Center Is Designed for Dealing with Crises - The SIOC, which opened in 1998 and cost $20 million to build, covers 40,000 square feet on the fifth floor of the FBI headquarters building. [CNN, 11/20/1998] It is “a heavily fortified cluster of offices surrounded by video screens and banks of computer terminals,” according to the New York Times. [New York Times, 11/2/2001] It can function as a 24-hour watch post, a crisis management center, and an information processing center. [Federal Bureau of Investigation, 1/18/2004] It operates around the clock, with at least eight staffers on duty at any one time. It is capable of managing up to five crises at a time and is designed to accommodate up to 450 members of staff during major emergencies. [CNN, 11/20/1998; New Yorker, 9/24/2001]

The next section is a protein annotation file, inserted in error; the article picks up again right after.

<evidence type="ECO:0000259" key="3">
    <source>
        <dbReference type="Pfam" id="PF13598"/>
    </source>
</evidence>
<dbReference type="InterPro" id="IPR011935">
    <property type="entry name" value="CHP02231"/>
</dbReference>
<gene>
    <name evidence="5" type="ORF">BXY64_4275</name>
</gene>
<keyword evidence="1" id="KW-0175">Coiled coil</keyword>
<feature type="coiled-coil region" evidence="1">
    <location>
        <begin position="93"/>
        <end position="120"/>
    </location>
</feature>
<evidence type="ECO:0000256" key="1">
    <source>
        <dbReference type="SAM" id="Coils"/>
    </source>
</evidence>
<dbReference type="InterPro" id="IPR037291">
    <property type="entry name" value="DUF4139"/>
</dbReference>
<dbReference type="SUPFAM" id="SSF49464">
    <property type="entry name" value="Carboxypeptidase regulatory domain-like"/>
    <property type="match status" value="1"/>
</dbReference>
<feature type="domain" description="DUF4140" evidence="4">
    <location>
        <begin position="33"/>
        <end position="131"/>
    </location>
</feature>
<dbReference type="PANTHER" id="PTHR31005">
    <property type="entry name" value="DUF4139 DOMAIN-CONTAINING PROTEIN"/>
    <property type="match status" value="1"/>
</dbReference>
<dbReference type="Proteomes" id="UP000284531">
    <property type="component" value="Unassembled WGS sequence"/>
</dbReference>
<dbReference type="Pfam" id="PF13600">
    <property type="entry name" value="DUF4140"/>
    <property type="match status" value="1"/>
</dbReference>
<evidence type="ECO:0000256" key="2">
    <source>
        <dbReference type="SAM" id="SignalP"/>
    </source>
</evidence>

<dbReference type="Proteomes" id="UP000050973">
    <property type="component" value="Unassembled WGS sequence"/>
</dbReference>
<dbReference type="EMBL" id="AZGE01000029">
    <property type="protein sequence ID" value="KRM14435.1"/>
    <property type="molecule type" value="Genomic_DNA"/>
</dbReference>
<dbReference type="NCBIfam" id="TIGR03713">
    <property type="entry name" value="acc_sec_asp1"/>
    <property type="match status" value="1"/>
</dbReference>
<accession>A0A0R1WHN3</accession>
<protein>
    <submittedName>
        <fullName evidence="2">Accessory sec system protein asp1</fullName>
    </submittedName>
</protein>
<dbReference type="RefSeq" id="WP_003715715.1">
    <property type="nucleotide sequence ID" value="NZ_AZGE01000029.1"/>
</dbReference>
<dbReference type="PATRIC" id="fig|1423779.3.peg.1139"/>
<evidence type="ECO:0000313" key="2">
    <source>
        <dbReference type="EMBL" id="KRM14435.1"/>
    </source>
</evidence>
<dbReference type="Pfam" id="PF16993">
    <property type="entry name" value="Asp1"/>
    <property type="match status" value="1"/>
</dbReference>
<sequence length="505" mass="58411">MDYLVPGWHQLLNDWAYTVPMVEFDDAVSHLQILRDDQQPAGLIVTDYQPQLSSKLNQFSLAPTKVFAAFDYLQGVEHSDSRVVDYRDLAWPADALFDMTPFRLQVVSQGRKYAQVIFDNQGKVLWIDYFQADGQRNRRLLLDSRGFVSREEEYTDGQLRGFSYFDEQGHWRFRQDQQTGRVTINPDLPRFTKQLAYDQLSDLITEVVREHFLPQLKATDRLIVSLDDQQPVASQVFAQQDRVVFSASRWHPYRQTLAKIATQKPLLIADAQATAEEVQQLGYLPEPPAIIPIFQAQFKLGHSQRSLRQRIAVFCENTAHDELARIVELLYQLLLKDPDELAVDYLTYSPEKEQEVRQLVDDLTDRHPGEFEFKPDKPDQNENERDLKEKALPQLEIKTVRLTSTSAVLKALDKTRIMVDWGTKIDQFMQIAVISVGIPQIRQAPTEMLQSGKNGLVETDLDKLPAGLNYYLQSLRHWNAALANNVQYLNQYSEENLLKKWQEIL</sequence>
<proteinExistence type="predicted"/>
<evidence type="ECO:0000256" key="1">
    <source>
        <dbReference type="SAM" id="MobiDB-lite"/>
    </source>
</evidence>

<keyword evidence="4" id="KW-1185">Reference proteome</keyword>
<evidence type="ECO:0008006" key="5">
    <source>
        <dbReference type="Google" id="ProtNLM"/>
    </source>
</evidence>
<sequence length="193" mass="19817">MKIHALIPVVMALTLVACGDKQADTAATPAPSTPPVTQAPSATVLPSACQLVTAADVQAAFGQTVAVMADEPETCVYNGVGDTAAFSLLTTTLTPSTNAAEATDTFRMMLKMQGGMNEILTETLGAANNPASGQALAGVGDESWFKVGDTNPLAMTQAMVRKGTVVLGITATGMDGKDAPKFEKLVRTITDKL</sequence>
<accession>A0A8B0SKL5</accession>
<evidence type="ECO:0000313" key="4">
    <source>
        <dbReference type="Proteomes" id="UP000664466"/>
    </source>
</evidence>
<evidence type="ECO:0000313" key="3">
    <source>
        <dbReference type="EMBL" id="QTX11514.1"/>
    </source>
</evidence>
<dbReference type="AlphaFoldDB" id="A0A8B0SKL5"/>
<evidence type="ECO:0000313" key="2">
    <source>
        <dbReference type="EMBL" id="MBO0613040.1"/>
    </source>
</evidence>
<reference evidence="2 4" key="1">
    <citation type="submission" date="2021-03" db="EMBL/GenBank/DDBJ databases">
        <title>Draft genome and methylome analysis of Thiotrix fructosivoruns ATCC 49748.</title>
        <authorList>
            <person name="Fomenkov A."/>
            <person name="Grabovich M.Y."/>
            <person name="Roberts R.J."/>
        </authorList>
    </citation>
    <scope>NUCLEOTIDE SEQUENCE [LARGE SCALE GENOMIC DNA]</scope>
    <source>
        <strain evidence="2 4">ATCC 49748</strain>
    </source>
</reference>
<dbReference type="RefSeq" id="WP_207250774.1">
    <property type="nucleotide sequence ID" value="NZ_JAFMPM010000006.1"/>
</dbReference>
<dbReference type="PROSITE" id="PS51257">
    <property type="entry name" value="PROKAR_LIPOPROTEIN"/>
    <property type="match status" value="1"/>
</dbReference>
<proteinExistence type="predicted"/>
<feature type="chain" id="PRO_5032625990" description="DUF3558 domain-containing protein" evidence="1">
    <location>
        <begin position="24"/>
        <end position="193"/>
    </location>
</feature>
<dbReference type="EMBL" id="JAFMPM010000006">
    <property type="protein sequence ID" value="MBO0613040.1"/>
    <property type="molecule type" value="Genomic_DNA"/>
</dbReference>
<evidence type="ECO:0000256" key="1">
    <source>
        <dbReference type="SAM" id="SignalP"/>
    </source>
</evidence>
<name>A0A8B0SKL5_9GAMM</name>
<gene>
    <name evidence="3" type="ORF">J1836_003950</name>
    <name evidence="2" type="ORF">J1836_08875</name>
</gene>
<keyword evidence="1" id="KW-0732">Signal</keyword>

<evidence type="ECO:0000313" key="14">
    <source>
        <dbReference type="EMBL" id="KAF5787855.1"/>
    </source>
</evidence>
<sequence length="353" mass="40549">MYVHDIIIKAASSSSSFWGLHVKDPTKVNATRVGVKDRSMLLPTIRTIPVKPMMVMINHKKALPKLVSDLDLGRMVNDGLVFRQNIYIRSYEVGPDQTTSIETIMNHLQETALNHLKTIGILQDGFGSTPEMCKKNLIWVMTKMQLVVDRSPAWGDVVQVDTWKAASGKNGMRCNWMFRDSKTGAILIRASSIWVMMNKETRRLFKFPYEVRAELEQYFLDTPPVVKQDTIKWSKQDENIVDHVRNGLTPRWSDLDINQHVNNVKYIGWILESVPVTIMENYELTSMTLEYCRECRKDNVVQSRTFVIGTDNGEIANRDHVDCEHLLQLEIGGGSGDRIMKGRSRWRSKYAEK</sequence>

Center Is Built to Survive Attacks - The center is fortified so those in it can survive a bombing or other kind of attack. [New York Times, 11/2/2001] It has no windows to the street outside and is shielded to prevent electronic signals from entering or leaving it. [CNN, 11/20/1998; Kessler, 2002, pp. 421] Its 225 computer terminals have access to three types of local area networks: the regular FBI network that can connect to the networks of outside agencies; a classified network that operates at the top-secret level; and an even more highly classified Special Compartmented Information network. [Washington Post, 10/14/2001; Federal Bureau of Investigation, 1/18/2004] The many computers and video screens in the center can display broadcasts from US television channels and also TV channels from other countries. [CNN, 11/20/1998]